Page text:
For example, the use of paid subscriptions such as Netflix, Disney, Kayo and Spotify have gone up dramatically during the pandemic. It’s likely you don’t need all of them at once, so think about cutting back or giving yourself a monthly budget. The idea is to monitor what you’re spending on discretionary items to reduce your overall expenses.
Want some more practical ways to save money? See this great article from Ramsey Solutions.
Pay off debt
You’ve probably noticed debt has been mentioned a couple of times already. That’s because the biggest obstacle we all face in managing money is debt. Credit card is generally regarded as “bad debt” because it is used for consumption, rather than the “good debt” used to build wealth or increase your income.
We recommend not using a credit card at all, and definitely don’t recommend using your credit card on general expenses. Credit cards can be a dangerous trap, just like credit card reward points which are a false economy. A good rule of thumb is: If you can afford to pay that expense off your credit card every month, you’re better off using cash in the first place.
We suggest that our clients destroy their credit card. If you don’t feel like you can get the scissors out to your credit card, there are other things you can do to reduce your debt, such as changing over to a 0% balance transfer offer which can save you thousands in interest while you gradually pay down the balance.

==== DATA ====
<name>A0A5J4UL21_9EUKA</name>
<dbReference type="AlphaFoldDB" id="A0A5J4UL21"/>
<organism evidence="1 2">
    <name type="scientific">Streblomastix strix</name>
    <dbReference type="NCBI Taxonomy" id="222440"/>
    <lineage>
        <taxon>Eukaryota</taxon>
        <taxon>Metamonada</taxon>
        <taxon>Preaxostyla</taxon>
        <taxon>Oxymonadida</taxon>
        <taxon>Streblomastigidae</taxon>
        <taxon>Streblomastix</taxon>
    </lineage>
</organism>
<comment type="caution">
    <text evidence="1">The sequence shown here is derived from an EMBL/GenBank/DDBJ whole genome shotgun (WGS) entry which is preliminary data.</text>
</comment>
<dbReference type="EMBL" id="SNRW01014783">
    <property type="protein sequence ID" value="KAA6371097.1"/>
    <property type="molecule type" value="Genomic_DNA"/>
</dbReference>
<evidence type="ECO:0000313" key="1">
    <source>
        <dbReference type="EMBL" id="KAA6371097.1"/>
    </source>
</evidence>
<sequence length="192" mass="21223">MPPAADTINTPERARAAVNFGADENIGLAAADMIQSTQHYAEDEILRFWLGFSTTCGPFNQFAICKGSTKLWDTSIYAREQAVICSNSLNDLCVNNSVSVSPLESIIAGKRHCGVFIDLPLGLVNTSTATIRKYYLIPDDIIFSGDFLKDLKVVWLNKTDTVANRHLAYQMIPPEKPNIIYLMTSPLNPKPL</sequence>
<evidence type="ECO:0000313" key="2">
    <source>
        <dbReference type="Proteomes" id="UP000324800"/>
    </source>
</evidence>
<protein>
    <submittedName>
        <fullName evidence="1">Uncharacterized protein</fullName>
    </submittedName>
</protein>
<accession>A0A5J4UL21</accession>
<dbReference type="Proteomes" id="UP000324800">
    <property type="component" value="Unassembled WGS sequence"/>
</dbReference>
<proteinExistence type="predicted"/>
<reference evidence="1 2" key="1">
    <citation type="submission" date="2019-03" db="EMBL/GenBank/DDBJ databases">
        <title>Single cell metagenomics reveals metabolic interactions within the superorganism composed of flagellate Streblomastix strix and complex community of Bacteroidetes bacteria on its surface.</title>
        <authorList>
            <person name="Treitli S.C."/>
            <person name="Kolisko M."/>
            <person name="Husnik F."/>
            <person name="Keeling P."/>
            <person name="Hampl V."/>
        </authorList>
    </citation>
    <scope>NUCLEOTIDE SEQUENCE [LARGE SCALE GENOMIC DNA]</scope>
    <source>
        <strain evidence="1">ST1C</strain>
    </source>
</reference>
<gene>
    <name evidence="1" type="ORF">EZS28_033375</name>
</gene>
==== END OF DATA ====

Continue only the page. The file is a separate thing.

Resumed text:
Another way of saving thousands in debt is to increase your mortgage repayments. Just a slight increase can significantly reduce the amount of interest you need to pay over the lifetime of your loan.
Minimising your debt gives you:
- greater control over your finances which is incredibly important to your wellbeing
- frees up money for savings and investing
- makes it easier to make life decisions (taking that holiday, investing in that opportunity, leaving that job or retiring).
Choose the right saving method for you
Managing money really comes down to how you think about saving and spending (your behaviour), adopting a method that works for you and one you can stick to.
For some people this might be using an offset account to build up savings. Others might prefer having an account they can’t access online to limit the temptation of withdrawing from it. Or it could be creating an investment portfolio where a monthly amount is automatically deposited so it builds up over time.